Saludos todos! This week we are continuing our themes of nature and environmental awareness with another great read. The book for this week is The Sky Painter: Louis Fuertes, Bird Artist, written by Margarita Engle and illustrated by Aliona Bereghici. This book follows the life of renowned bird painter, Louis Agassiz Fuertes (1874–1927), including his bicultural upbringing, his worldly travels, and his absolute love for birds. As some of you may remember from my previous post on Margarita Engle, she, too, is an avid bird-watcher, botanist and advocate for nature conservation and environmentalism. Written in Engle’s characteristic poetic style, this book celebrates the beauty of nature, and the pursuit of one’s dreams.
The book is divided up into a series of poems that read like prose, illustrating Engle’s classic, stylistic fusion. Every two pages there is a new title and with an artful use of enjambment and rhyme, Engle narrates the life and work of the wonderful bird artist. Engle, like with many of her other books, expertly combines art and imagination with nonfictional information that will undoubtedly educate young readers in more ways than one. According to a review by Good Reads, “Louis Agassiz Fuertes (1874–1927) is now known as the father of modern bird art. He traveled with many scientific expeditions all over the world. His best-known works—paintings for habitat exhibits at the American Museum of Natural History in New York—are still beloved by visitors today. His art helped to encourage wildlife conservation, inspiring people to celebrate and protect the world of wings.” Indeed, Engle’s book joins in Fuertes’ mission of encouraging wildlife conservation and reveling in the beauty of our world’s diverse flora and fauna. Here at Vamos a Leer, we, too, would like to join in the choir and celebrate the natural habitats of the world, while inspiring readers and educators to participate in and encourage environmental conservationism and wildlife protection.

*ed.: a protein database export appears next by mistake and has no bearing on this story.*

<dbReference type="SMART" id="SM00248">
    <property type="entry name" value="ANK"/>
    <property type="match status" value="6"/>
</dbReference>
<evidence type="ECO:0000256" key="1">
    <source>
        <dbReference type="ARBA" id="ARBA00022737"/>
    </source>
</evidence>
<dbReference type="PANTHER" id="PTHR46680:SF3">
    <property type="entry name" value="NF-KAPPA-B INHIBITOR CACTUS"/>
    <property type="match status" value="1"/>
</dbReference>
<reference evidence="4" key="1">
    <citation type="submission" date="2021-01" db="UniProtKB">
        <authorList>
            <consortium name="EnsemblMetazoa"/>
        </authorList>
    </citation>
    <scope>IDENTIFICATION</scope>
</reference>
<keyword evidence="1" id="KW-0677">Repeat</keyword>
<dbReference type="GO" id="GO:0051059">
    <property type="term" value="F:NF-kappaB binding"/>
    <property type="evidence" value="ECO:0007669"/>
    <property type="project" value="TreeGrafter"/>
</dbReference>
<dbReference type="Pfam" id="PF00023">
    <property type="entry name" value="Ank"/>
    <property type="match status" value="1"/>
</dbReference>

Bereghici’s stunning illustrations also capture the fusion of nonfiction and imagination, science and art, by imitating Fuertes’ paintings in her own illustrations. She paints series of birds with their scientific names written below, as though the images were found in a museum or an encyclopedia, much like Fuertes’ illustrations. In effect, the illustrations are not only mesmerizing, but also extremely informative. Readers will surely pick up on some of the scientific names for different species of birds while enjoying this delicate and uplifting tale.
To supplement these wonderful illustrations, Engle has also included a historical note at the back of the book with biographical information about Fuertes, a photograph with him and a large owl, and some images of his own paintings.
The book begins with Fuertes as a young boy, focusing on his innate love for birds, and the bicultural makeup of his household. Fuertes’ father was Puerto Rican while his mother was American: “I care for injured birds/ in my little hospital/ under our front porch./ Papi scolds in Spanish,/ and Mama scolds in English;/ but I think a messy porch is fine.” As readers are first introduced to this precocious and creative young boy, they will also notice his big dreams and the drive and determination he has in pursuing those dreams. Even though Fuertes’s parents did not necessarily agree with his aspirations of becoming a bird artist, Fuertes persevered nonetheless: “Papi wants me to be an engineer like him,/ and Mama says I should listen to Papi;/ but I dream of becoming a bird artist.” Engle’s emphasis on the dreams of young people may remind readers of one of my previous posts on Drum Dream Girl, also by Margarita Engle. In The Sky Painter, like in Drum Dream Girl, Engle’s essential message is that young people should believe in themselves and pursue their dreams, no matter what their gender, heritage or social standing is.